Weber State Launches New Master of Social Work Degree to Address National and Local Shortages of Professionals

OGDEN, Utah – Next year, northern Utah will be home to a new master’s program in social work at Weber State University, addressing an area of dire need across the region. The program, housed in the College of Social & Behavioral Sciences, is currently accepting applications, which are due Dec. 1 for students aiming to start the program in fall 2021.

Weber State will be the fourth university in Utah to offer a Master of Social Work (MSW), joining Utah State University, University of Utah and Utah Valley University. The university’s new MSW program will focus on clinical social work practice, spending more time training students to provide therapy than generalist programs do, said Mark Bigler, professor and chair of the Department of Social Work and Gerontology at Weber State.

“We wanted to be unique. That’s certainly part of the reason we chose a clinical emphasis,” Bigler said. “It gives graduates from our master’s program a bit of a leg up in a growing area of demand.”

The program’s clinical focus was also determined in collaboration with community partners, Bigler said, who report facing significant difficulty filling clinical positions that require a master’s level credential in the field.

“There’s a national shortage in this profession, which provides treatment for mental health and substance abuse,” said Kevin Eastman, executive director of Weber Human Services, the public agency responsible for providing many of these services for Weber County. Eastman has been an advocate for the new program because therapists who provide treatment at WHS are required to have a master’s degree in social work or another counseling discipline. Social work is the preferred discipline because both Medicaid and Medicare accept those credentials.

“Currently, I have six vacancies, and I can’t fill them because there’s nobody out there with the appropriate education looking for work,” Eastman continued. “I really value my partnership with Weber State and the conversations I've had with Dr. Bigler around evidence-based practices and high-quality treatment. Dr. Bigler understands the importance of having treatment that works. The shortage in the field is more than just trying to create access to treatment by filling positions. We need well educated graduates who are ready to learn even more when they step into the real world. WSU will get them ready for that.”

Weber State already has a thriving undergraduate program in social work, which produces 50-75 social workers each academic year, providing a solid foundation for a master’s program.

Discussions about starting the MSW program at Weber State became more urgent in 2016, Bigler said, when the Utah Medical Education Council published a report about the state’s shortage of mental health professionals. The report found the state had 209 mental health providers per 100,000 people, compared to the national average of 311 providers per 100,000 people. In order to match the national average, the state would need to more than double its mental health workforce by 2030, the report projected. A 2019 report from the Kem C. Gardner Policy Institute at the University of Utah made a similar projection, highlighting that Utah will also face a higher demand for services, since the state has a high rate of adults who experience mental health problems, and suicide is the leading cause of death for Utahns ages 10 to 24.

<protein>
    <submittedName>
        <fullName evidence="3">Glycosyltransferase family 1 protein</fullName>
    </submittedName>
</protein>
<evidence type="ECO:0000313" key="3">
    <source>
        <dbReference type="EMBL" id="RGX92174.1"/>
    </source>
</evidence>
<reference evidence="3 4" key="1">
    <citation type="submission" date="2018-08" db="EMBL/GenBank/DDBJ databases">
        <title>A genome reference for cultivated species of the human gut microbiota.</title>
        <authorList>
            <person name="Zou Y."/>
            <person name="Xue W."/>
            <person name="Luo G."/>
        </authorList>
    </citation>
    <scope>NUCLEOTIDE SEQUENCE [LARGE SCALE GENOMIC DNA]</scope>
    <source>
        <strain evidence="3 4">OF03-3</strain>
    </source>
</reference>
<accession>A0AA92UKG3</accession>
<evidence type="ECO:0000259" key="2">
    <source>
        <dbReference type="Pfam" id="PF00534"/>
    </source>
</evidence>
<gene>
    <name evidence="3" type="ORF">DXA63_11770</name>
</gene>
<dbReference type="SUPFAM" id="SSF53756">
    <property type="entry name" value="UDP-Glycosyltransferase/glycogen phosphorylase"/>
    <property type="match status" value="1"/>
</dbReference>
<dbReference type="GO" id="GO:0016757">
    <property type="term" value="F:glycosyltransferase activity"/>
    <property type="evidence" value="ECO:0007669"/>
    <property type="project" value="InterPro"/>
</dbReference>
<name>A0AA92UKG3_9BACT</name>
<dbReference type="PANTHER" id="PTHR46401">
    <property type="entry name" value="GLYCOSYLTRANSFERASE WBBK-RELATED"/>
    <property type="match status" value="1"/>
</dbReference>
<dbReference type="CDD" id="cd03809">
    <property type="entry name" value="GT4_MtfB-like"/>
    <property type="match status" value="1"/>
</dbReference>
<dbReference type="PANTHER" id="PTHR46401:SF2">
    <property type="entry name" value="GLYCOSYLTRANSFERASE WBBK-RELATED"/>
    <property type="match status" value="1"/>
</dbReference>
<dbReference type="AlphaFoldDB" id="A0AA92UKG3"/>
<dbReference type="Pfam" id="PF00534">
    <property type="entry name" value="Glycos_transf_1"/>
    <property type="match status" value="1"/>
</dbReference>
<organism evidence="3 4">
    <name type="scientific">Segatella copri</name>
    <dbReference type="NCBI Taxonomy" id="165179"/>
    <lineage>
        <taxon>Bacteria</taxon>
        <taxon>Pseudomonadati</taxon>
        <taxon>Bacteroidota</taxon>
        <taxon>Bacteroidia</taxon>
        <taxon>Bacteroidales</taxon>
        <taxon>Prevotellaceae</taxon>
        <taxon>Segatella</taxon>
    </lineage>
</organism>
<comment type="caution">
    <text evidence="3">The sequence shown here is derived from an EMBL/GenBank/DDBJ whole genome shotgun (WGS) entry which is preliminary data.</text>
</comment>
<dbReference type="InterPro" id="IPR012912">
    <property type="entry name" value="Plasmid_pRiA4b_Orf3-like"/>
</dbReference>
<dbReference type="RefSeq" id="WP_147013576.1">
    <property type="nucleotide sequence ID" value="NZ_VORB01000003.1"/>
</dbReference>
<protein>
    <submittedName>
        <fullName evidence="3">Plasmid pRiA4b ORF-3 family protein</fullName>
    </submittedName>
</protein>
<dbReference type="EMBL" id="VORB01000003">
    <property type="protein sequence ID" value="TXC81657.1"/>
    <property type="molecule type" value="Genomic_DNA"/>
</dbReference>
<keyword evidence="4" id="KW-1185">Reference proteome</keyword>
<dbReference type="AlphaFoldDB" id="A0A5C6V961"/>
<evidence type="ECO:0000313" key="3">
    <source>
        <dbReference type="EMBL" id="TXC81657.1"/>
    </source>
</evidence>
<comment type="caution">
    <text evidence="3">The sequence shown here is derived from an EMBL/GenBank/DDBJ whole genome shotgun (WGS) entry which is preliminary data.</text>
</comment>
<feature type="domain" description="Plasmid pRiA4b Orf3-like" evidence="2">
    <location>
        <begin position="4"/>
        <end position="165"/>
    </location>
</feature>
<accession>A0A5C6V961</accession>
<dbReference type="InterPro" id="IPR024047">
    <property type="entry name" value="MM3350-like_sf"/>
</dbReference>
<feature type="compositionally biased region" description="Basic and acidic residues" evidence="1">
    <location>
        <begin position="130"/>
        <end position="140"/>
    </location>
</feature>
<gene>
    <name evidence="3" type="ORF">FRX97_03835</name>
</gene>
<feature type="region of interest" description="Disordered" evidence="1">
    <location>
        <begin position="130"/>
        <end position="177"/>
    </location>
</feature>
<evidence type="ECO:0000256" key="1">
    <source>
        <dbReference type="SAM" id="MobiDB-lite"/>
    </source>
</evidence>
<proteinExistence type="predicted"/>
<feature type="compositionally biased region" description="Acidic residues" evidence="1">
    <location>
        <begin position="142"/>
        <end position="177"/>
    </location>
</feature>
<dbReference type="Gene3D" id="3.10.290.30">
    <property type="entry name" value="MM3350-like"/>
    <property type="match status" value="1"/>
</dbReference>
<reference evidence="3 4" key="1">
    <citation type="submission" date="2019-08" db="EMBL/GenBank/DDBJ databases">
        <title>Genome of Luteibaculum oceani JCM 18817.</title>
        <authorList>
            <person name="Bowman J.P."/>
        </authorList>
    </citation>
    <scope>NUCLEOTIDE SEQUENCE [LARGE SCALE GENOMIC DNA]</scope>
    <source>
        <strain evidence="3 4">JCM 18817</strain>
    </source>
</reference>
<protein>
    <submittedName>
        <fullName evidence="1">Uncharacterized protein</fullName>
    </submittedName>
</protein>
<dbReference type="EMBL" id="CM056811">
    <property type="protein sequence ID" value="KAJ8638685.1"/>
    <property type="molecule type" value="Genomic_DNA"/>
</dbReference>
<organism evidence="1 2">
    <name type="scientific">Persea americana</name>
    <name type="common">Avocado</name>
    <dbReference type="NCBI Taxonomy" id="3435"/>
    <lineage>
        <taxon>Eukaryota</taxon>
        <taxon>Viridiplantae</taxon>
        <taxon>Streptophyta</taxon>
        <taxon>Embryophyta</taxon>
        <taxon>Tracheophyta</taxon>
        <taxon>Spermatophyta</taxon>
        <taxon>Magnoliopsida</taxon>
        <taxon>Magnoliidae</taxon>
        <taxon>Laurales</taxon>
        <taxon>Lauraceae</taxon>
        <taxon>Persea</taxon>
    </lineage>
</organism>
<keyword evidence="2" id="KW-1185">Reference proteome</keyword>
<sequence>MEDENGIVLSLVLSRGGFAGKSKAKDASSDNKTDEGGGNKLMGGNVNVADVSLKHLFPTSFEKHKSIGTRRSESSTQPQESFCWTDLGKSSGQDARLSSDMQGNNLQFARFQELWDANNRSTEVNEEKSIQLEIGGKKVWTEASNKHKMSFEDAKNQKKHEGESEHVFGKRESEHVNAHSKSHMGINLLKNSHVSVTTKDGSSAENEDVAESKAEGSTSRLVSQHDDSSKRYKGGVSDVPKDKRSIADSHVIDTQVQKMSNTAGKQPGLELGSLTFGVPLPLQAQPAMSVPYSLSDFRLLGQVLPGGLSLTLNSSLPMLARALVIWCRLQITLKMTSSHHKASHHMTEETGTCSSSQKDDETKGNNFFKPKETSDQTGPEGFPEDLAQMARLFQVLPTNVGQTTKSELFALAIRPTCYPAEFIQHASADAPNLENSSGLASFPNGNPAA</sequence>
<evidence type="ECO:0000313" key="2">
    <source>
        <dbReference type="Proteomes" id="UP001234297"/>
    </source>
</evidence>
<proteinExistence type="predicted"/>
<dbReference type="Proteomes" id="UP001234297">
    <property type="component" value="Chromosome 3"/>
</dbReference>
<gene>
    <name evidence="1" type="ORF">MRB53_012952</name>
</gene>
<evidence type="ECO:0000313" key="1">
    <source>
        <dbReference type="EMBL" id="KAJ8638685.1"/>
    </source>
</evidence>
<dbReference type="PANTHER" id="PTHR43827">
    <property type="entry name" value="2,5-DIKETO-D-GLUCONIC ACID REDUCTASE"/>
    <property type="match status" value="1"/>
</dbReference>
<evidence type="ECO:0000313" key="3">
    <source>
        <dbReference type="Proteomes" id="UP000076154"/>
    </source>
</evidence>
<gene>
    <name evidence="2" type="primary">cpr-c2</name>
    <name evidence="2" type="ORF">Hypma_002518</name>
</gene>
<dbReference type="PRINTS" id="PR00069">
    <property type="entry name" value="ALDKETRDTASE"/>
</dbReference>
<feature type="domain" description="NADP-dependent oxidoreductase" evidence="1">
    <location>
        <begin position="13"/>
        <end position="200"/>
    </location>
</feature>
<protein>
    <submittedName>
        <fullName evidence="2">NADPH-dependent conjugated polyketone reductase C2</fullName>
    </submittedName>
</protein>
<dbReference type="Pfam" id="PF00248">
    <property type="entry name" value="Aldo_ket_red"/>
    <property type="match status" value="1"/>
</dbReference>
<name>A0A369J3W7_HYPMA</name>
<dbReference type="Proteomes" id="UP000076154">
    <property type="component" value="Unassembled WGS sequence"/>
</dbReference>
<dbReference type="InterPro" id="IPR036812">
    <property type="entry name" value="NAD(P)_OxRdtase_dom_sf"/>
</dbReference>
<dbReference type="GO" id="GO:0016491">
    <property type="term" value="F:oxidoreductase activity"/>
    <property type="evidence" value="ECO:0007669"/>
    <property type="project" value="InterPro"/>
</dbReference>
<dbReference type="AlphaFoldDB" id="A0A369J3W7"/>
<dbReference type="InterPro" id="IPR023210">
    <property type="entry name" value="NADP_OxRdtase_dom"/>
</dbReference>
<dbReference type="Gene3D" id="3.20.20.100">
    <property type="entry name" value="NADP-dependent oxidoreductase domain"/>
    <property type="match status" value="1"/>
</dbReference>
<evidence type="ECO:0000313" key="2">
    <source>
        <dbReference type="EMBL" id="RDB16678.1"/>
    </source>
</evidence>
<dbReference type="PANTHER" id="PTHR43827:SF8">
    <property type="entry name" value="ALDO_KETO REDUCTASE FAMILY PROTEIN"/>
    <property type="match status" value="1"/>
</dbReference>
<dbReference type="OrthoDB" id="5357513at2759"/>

Weber State’s new MSW program will help surrounding counties move toward this goal, since the program will likely attract locals who will stay in the area after graduating, Bigler said. Another benefit of local graduates is that they’re already familiar with the communities in which they’ll work.

“When a person is working in a community in which they’re invested — the community where they were born and raised, the community they know and love, or the place where they live and work — they’re a lot more motivated, and they may have a better understanding of the culture and customs,” Bigler said. “While our program will take a global perspective, we really are emphasizing local community needs in the intermountain region, paying particular attention to the growing Latino community.”

Eduardo Franco, a recent graduate of Weber State’s undergraduate program in social work who now works for the university as a TRIO Talent Search advisor, said his positive experience as an undergraduate makes him interested in returning as a graduate student after he’s gained some work experience. 

“When I took an introductory class to social work, I felt at home,” Franco said. “I felt a calling toward doing something like that. I also think Weber State has a really good program. It was something that was challenging, which is good because it prepares you if you ever want to get a master’s degree.”

The new MSW will be a traditional two-year program, but the Department of Social Work and Gerontology is planning to launch a one-year program to start in 2022 for students who already hold a bachelor’s degree in social work.

For more news about Weber State University, visit weber.edu/wsutoday

For photos, click on this link.

Contact:

Mark Bigler, professor and department chair of the Department of Social Work and Gerontology
mbigler@weber.edu

Kevin Eastman, executive director of Weber Human Services
801-625-3601 kevine@weberhs.org

Eduardo Franco, graduate of social work bachelor’s program, TRIO Talent Search advisor
eduardofranco@weber.edu

Author:

Megan Olsen, Office of Marketing & Communications
801-626-7948 • meganolsen9@weber.edu